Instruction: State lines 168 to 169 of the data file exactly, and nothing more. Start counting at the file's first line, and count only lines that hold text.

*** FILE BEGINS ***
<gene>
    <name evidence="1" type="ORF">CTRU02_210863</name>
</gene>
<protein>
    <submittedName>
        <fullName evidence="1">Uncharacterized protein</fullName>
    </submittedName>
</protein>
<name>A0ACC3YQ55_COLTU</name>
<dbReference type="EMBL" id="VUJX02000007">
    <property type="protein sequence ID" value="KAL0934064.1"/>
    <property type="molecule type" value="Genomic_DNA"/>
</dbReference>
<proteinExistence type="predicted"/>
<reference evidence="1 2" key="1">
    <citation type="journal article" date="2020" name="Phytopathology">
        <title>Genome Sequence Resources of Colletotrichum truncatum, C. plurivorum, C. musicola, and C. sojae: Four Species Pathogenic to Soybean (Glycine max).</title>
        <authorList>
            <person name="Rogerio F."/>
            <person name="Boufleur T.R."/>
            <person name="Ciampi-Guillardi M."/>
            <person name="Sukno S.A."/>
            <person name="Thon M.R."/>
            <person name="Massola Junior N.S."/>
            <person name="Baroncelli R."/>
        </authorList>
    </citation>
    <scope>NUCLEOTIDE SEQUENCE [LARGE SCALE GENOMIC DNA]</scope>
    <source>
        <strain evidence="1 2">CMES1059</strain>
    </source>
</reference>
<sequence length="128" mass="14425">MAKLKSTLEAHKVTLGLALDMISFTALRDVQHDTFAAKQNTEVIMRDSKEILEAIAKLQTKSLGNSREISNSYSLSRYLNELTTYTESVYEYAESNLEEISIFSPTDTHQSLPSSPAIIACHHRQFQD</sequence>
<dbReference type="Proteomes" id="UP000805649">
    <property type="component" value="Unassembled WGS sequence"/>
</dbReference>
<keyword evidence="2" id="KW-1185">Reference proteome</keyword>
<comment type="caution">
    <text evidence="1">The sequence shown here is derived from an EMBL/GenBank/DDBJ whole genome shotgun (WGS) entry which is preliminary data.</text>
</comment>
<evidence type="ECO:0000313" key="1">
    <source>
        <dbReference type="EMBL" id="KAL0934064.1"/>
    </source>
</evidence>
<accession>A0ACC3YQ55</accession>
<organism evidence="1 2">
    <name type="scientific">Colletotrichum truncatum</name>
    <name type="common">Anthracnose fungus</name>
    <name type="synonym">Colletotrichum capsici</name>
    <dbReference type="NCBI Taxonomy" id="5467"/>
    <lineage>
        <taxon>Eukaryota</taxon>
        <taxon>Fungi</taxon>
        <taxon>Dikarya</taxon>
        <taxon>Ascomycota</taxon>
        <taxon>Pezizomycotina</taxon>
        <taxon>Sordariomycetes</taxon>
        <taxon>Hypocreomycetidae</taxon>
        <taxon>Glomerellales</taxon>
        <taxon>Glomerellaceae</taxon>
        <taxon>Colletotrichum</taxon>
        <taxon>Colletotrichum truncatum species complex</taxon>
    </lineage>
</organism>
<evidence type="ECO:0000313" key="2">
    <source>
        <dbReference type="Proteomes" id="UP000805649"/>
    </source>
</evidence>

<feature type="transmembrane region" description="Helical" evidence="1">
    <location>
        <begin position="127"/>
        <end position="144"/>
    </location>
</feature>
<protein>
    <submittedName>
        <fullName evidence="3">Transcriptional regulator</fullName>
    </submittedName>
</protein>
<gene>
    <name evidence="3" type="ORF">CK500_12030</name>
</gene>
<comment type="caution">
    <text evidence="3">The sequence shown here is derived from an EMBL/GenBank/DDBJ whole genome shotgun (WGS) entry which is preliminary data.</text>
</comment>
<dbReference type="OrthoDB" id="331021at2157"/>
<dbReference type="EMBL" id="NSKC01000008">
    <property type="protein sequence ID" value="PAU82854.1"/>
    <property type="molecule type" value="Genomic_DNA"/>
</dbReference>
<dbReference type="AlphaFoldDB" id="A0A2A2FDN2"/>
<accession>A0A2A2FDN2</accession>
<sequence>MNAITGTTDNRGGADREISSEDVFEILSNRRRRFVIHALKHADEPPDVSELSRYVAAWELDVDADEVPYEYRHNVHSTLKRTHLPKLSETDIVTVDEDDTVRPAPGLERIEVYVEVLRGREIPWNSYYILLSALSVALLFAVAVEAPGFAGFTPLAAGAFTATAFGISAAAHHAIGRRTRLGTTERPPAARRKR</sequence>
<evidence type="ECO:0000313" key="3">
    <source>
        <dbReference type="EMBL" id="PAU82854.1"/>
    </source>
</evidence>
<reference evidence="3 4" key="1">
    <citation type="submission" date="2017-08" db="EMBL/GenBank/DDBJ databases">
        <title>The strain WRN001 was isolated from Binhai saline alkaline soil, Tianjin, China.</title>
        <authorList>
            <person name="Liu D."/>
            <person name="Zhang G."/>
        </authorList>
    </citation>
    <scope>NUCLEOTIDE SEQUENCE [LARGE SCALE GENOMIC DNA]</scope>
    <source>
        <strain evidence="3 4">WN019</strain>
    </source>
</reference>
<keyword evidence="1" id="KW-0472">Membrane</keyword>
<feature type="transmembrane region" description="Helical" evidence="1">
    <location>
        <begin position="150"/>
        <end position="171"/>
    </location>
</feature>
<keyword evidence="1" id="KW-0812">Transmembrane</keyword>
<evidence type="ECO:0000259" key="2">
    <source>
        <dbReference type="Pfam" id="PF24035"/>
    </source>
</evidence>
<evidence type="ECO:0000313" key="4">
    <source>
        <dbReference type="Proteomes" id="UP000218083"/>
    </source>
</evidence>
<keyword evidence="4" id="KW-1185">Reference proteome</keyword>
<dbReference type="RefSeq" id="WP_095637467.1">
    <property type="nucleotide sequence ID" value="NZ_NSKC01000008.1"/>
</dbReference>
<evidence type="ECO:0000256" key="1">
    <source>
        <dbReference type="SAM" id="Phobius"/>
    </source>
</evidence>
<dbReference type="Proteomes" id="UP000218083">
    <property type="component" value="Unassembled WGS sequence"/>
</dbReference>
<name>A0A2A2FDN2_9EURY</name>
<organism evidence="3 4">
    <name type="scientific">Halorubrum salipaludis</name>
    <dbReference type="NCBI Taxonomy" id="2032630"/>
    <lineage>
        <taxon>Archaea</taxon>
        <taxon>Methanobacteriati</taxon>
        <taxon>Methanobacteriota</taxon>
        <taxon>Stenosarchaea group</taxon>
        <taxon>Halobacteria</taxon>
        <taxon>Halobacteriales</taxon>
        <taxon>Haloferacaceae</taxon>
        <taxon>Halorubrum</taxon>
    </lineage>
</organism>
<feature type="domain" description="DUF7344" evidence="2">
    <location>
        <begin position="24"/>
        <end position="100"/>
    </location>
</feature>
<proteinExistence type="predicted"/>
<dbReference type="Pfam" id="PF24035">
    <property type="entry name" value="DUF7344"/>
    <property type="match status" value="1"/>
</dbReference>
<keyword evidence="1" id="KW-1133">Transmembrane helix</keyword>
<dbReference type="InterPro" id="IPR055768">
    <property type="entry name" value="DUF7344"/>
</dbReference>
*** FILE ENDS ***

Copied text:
    <property type="match status" value="1"/>
</dbReference>